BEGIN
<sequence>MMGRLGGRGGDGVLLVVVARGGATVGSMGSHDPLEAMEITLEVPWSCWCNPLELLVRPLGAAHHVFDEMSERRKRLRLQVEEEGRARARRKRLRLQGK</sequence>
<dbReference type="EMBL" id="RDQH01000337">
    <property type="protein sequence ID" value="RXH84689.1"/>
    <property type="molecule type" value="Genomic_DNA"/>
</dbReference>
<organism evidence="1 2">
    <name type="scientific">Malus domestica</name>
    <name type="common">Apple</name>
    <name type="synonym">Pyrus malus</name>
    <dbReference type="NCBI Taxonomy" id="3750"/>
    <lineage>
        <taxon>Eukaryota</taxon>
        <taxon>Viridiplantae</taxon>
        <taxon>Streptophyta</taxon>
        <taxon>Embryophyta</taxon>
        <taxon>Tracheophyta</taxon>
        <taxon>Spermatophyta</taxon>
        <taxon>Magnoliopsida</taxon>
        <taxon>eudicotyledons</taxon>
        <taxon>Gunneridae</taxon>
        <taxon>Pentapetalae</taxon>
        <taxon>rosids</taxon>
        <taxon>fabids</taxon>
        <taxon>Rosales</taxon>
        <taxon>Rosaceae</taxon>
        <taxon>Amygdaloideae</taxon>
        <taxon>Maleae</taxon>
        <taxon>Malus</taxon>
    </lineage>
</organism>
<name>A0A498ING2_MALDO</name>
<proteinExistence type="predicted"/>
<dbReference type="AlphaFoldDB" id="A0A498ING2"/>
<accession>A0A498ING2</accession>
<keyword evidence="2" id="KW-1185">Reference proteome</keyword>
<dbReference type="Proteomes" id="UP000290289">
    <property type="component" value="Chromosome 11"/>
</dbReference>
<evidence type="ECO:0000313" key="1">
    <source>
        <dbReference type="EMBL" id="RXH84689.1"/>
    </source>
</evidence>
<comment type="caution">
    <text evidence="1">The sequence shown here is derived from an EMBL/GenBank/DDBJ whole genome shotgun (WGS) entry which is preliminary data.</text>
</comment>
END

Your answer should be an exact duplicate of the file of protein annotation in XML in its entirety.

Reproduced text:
<sequence>MMGRLGGRGGDGVLLVVVARGGATVGSMGSHDPLEAMEITLEVPWSCWCNPLELLVRPLGAAHHVFDEMSERRKRLRLQVEEEGRARARRKRLRLQGK</sequence>
<dbReference type="EMBL" id="RDQH01000337">
    <property type="protein sequence ID" value="RXH84689.1"/>
    <property type="molecule type" value="Genomic_DNA"/>
</dbReference>
<organism evidence="1 2">
    <name type="scientific">Malus domestica</name>
    <name type="common">Apple</name>
    <name type="synonym">Pyrus malus</name>
    <dbReference type="NCBI Taxonomy" id="3750"/>
    <lineage>
        <taxon>Eukaryota</taxon>
        <taxon>Viridiplantae</taxon>
        <taxon>Streptophyta</taxon>
        <taxon>Embryophyta</taxon>
        <taxon>Tracheophyta</taxon>
        <taxon>Spermatophyta</taxon>
        <taxon>Magnoliopsida</taxon>
        <taxon>eudicotyledons</taxon>
        <taxon>Gunneridae</taxon>
        <taxon>Pentapetalae</taxon>
        <taxon>rosids</taxon>
        <taxon>fabids</taxon>
        <taxon>Rosales</taxon>
        <taxon>Rosaceae</taxon>
        <taxon>Amygdaloideae</taxon>
        <taxon>Maleae</taxon>
        <taxon>Malus</taxon>
    </lineage>
</organism>
<name>A0A498ING2_MALDO</name>
<proteinExistence type="predicted"/>
<dbReference type="AlphaFoldDB" id="A0A498ING2"/>
<accession>A0A498ING2</accession>
<keyword evidence="2" id="KW-1185">Reference proteome</keyword>
<dbReference type="Proteomes" id="UP000290289">
    <property type="component" value="Chromosome 11"/>
</dbReference>
<evidence type="ECO:0000313" key="1">
    <source>
        <dbReference type="EMBL" id="RXH84689.1"/>
    </source>
</evidence>
<comment type="caution">
    <text evidence="1">The sequence shown here is derived from an EMBL/GenBank/DDBJ whole genome shotgun (WGS) entry which is preliminary data.</text>
</comment>